In Defense of Exclusive Recruiting Arrangements

Last year, I was contacted by the VP of R&D of a medical device company who was growing his team and was looking for recruiting assistance.  After discussions and due diligence, he decided to work with us on an exclusive basis.

Best RecruiterThe result? The client company couldn’t be happier.  Over the course of several months, we’ve recruited and hired on several A-player candidates, who then recruited other top performing former colleagues, and I’m still recruiting for them.

I’ve written about exclusive recruiting agreements in the past – this is where a company who has a hiring need agrees to work with one recruiter exclusively for one or multiple searches.  This can be either through retaining the recruiter, or working with one recruiter or recruiting firm for a set period of time on a contingency basis (contingency means that the client pays only if the recruiting firm finds the candidate who is hired).  

In my experience and in the example above, exclusive recruiting agreements, when done right, work exceptionally well – and in most cases, work significantly better than working with several recruiters on searches.

Can you afford to work with only one recruiter?

Some hiring managers would never consider working with just one recruiter or search firm for their recruiting needs…especially for their hard to fill positions / searches.  I understand the logic, but I respectfully disagree and would submit that in order to find the A-player, especially for difficult searches, you have a much better chance when working with just one search firm.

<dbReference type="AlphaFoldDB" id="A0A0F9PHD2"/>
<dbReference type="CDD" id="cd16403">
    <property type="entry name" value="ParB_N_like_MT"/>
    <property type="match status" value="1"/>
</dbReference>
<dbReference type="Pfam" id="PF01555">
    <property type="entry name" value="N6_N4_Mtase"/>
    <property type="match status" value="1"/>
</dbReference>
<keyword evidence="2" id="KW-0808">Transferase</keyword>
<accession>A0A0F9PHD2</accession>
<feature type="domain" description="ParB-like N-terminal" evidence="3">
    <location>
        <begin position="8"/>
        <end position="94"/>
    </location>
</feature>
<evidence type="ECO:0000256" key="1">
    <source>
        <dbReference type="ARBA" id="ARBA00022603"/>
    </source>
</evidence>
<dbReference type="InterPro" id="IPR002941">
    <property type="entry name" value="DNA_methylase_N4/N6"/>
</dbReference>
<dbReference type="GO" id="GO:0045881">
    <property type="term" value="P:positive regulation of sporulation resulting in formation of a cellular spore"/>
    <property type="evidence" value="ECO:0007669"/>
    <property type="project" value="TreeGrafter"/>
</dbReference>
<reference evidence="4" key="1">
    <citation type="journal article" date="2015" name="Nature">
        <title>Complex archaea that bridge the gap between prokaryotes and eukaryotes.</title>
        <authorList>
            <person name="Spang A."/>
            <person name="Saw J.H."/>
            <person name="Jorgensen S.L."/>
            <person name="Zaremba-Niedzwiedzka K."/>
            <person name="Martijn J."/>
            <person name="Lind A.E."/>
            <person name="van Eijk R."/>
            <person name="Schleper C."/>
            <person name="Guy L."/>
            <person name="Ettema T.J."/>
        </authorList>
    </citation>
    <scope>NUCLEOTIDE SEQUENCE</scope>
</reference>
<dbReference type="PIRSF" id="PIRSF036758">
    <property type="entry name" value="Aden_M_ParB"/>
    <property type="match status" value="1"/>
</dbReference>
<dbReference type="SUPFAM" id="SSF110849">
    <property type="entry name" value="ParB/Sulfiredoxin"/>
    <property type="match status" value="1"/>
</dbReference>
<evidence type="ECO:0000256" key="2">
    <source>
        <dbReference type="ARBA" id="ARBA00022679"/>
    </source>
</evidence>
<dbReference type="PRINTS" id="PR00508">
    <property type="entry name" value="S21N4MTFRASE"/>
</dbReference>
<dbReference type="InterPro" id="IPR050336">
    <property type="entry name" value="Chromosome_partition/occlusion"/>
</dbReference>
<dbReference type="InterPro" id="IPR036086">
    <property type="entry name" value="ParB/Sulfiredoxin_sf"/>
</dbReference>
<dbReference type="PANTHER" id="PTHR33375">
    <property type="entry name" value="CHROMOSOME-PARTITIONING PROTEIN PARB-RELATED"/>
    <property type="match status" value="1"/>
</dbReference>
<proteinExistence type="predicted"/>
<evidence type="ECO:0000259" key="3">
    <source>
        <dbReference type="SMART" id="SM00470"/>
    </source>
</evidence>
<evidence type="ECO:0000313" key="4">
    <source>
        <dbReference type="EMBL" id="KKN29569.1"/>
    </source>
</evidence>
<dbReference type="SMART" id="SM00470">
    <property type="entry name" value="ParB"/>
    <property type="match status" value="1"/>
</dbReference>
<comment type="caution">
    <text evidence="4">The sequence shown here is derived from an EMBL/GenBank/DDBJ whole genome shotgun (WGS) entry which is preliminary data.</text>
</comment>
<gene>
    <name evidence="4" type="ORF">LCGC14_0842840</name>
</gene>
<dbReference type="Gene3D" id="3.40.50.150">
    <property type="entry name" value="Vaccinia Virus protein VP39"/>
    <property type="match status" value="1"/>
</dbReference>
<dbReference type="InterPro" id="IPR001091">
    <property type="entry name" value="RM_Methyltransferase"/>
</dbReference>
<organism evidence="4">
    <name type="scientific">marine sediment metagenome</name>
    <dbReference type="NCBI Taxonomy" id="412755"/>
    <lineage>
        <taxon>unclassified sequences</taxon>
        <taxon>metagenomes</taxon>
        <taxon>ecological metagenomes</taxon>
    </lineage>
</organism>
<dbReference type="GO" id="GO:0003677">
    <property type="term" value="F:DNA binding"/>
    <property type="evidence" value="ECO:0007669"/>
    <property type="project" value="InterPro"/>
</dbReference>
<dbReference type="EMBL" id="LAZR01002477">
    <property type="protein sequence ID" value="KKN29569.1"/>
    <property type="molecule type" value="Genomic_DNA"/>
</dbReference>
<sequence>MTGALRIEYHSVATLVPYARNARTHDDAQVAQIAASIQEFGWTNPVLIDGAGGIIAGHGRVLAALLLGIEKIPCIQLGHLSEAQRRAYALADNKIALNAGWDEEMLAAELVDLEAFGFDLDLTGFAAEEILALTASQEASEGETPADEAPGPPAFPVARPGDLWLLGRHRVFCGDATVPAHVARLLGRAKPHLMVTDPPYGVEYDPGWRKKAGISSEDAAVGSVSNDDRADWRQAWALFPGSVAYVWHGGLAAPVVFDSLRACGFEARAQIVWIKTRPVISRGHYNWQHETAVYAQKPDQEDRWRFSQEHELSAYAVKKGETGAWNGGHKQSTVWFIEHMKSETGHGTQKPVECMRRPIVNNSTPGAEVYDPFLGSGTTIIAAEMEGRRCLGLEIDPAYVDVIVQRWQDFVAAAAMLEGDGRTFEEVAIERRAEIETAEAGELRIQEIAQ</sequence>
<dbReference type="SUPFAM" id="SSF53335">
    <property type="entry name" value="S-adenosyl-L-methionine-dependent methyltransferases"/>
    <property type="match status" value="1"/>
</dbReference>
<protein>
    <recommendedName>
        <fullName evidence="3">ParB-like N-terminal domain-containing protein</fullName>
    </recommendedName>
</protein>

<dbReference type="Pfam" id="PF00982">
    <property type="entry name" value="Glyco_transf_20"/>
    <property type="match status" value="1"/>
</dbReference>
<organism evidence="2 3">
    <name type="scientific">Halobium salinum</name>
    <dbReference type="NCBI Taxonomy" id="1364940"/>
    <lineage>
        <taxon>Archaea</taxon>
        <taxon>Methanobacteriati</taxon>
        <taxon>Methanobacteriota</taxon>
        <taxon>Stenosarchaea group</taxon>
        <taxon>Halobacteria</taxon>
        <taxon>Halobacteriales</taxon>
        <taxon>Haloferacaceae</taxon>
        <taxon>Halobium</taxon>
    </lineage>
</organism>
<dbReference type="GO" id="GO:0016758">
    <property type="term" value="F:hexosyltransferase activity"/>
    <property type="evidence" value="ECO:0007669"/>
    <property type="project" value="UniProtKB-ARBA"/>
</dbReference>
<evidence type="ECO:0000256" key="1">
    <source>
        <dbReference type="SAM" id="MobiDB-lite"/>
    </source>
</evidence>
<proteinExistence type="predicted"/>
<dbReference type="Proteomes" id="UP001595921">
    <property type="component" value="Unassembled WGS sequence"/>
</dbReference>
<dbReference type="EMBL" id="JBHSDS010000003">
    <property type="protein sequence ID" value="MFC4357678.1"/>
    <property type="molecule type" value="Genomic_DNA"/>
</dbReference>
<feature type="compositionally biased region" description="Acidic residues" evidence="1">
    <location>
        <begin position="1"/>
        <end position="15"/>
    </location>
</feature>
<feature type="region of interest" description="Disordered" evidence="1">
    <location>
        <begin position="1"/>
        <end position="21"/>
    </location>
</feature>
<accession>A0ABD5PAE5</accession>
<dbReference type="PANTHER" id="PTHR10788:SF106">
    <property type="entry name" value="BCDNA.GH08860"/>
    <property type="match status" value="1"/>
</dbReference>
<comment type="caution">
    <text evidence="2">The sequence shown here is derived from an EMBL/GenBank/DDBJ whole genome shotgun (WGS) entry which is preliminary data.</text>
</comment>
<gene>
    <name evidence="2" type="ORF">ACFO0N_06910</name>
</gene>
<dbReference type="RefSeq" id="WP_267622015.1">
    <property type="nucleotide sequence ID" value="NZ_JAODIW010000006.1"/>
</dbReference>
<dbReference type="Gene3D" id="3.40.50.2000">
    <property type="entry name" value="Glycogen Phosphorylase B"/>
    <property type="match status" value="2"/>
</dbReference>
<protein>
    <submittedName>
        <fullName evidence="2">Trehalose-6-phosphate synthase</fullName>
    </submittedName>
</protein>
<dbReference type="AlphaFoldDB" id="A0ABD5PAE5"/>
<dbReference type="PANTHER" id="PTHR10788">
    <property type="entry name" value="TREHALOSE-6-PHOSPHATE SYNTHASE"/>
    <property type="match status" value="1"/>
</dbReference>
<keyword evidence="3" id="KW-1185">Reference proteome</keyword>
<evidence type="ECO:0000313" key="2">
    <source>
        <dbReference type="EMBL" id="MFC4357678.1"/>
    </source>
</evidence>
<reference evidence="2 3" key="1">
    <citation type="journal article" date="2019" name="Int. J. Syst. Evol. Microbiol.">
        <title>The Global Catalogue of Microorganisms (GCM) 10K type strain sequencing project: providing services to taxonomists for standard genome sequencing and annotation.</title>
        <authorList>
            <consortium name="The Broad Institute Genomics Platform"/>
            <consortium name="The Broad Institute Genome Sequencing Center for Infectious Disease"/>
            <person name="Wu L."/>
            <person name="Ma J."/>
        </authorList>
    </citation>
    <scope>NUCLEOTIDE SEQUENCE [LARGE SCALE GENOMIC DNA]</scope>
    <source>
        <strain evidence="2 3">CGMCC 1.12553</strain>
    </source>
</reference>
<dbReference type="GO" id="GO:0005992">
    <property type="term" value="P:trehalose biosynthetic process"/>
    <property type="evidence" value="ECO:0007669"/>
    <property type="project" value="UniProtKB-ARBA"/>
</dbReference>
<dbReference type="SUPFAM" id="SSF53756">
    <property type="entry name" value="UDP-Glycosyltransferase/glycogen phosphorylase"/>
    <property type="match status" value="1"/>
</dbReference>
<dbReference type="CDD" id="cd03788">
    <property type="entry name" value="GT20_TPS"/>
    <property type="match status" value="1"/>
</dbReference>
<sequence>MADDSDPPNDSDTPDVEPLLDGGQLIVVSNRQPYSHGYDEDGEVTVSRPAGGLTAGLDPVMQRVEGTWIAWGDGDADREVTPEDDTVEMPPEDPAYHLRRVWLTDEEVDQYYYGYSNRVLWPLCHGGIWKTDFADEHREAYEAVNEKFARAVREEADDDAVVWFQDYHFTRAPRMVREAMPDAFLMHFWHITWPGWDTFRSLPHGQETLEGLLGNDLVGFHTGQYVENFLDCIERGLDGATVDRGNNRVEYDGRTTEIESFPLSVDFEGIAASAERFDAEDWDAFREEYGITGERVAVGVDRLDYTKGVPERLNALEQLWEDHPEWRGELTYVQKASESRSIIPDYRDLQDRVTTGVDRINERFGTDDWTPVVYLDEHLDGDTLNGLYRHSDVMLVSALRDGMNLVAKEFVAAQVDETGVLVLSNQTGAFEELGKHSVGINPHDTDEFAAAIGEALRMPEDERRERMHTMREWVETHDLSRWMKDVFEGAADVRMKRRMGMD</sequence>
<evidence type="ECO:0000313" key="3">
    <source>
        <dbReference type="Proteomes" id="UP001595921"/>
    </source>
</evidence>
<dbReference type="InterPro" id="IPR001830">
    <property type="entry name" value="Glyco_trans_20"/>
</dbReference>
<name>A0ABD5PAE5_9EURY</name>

The logic for wanting to use multiple recruiters on a search is that by casting more "nets", you'll catch more "fish". The flaw with this approach is that a hiring manager might ultimately see more candidates for their searches, but most of these candidates will likely be unqualified or lower performers.  The hiring manager will also likely spend a significant amount of time sorting through unqualified resumes and interviewing unqualified candidates.

The other problem with this approach is that recruiters want to focus their time and efforts on searches where they’ll be rewarded for successfully delivering the A-player.  Chances for success are significantly less when they have a low level of commitment from their client company and are competing against several other recruiters for the same role (and recruiters do know).  This means that a client may have several recruiters working on their searches, but they may stop receiving new candidate submissions after a short time from those recruiters as they move onto other searches.

Can you trust just one recruiter to deliver the A-player, hard to find talent for a role? 

I’m glad you asked.  The answer: absolutely.  BUT - it takes spending the time and effort up front to find the right recruiter, and ensuring that they know exactly what you’re looking for.   Good recruiters look for client relationships where they are a trusted partner – and knowing that a hiring manager has put their trust exclusively in the recruiter for their search or searches fosters a committed, consultative relationship and a very high sense of urgency for the recruiter to find the right person as quickly as possible.  This ultimately results in an effective recruiting strategy and a hiring manager who is thrilled with their team of top performers.

Here are some recruiting case study examples that show just how well good recruiting strategies put in action can work.  Want a client's perspective?  See what hiring managers have to say.